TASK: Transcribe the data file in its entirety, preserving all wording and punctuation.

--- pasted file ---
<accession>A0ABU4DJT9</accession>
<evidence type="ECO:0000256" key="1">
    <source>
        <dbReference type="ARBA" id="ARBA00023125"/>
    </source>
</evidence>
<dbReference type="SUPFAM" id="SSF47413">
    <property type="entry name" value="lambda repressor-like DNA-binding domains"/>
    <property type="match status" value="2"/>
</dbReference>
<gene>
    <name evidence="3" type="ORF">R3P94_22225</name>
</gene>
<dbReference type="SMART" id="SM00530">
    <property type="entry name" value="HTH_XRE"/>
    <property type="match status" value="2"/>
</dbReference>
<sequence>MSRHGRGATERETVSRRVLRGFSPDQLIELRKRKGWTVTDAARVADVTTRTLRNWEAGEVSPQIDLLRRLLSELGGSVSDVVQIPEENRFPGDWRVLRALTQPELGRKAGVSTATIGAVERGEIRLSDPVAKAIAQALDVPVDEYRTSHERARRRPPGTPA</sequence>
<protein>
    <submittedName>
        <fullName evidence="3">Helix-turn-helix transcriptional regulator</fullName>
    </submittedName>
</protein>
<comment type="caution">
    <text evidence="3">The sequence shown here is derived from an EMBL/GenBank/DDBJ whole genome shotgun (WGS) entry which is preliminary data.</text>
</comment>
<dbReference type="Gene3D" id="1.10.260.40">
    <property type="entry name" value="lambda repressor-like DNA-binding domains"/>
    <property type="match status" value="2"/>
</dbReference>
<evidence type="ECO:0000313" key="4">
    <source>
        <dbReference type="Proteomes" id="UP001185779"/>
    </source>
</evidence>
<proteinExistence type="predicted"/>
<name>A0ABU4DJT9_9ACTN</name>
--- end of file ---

<accession>A0ABU4DJT9</accession>
<evidence type="ECO:0000256" key="1">
    <source>
        <dbReference type="ARBA" id="ARBA00023125"/>
    </source>
</evidence>
<dbReference type="SUPFAM" id="SSF47413">
    <property type="entry name" value="lambda repressor-like DNA-binding domains"/>
    <property type="match status" value="2"/>
</dbReference>
<gene>
    <name evidence="3" type="ORF">R3P94_22225</name>
</gene>
<dbReference type="SMART" id="SM00530">
    <property type="entry name" value="HTH_XRE"/>
    <property type="match status" value="2"/>
</dbReference>
<sequence>MSRHGRGATERETVSRRVLRGFSPDQLIELRKRKGWTVTDAARVADVTTRTLRNWEAGEVSPQIDLLRRLLSELGGSVSDVVQIPEENRFPGDWRVLRALTQPELGRKAGVSTATIGAVERGEIRLSDPVAKAIAQALDVPVDEYRTSHERARRRPPGTPA</sequence>
<protein>
    <submittedName>
        <fullName evidence="3">Helix-turn-helix transcriptional regulator</fullName>
    </submittedName>
</protein>
<comment type="caution">
    <text evidence="3">The sequence shown here is derived from an EMBL/GenBank/DDBJ whole genome shotgun (WGS) entry which is preliminary data.</text>
</comment>
<dbReference type="Gene3D" id="1.10.260.40">
    <property type="entry name" value="lambda repressor-like DNA-binding domains"/>
    <property type="match status" value="2"/>
</dbReference>
<evidence type="ECO:0000313" key="4">
    <source>
        <dbReference type="Proteomes" id="UP001185779"/>
    </source>
</evidence>
<proteinExistence type="predicted"/>
<name>A0ABU4DJT9_9ACTN</name>